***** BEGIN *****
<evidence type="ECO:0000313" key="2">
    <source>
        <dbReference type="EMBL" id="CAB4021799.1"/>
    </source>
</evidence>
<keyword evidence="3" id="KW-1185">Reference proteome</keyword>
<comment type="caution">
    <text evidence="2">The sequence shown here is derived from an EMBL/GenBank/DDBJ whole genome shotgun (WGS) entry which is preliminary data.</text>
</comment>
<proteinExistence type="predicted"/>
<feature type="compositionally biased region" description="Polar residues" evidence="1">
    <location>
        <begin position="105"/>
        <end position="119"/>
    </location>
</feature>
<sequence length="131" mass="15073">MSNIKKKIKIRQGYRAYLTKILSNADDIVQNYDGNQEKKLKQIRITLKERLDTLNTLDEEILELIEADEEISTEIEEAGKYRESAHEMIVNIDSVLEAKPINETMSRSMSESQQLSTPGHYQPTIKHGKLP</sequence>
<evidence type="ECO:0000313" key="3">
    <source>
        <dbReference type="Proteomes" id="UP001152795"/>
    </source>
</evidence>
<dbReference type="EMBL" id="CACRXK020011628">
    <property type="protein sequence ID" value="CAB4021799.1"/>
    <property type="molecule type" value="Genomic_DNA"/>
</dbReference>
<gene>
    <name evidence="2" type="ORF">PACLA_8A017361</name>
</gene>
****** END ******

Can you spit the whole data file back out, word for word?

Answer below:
<evidence type="ECO:0000313" key="2">
    <source>
        <dbReference type="EMBL" id="CAB4021799.1"/>
    </source>
</evidence>
<keyword evidence="3" id="KW-1185">Reference proteome</keyword>
<comment type="caution">
    <text evidence="2">The sequence shown here is derived from an EMBL/GenBank/DDBJ whole genome shotgun (WGS) entry which is preliminary data.</text>
</comment>
<proteinExistence type="predicted"/>
<feature type="compositionally biased region" description="Polar residues" evidence="1">
    <location>
        <begin position="105"/>
        <end position="119"/>
    </location>
</feature>
<sequence length="131" mass="15073">MSNIKKKIKIRQGYRAYLTKILSNADDIVQNYDGNQEKKLKQIRITLKERLDTLNTLDEEILELIEADEEISTEIEEAGKYRESAHEMIVNIDSVLEAKPINETMSRSMSESQQLSTPGHYQPTIKHGKLP</sequence>
<evidence type="ECO:0000313" key="3">
    <source>
        <dbReference type="Proteomes" id="UP001152795"/>
    </source>
</evidence>
<dbReference type="EMBL" id="CACRXK020011628">
    <property type="protein sequence ID" value="CAB4021799.1"/>
    <property type="molecule type" value="Genomic_DNA"/>
</dbReference>
<gene>
    <name evidence="2" type="ORF">PACLA_8A017361</name>
</gene>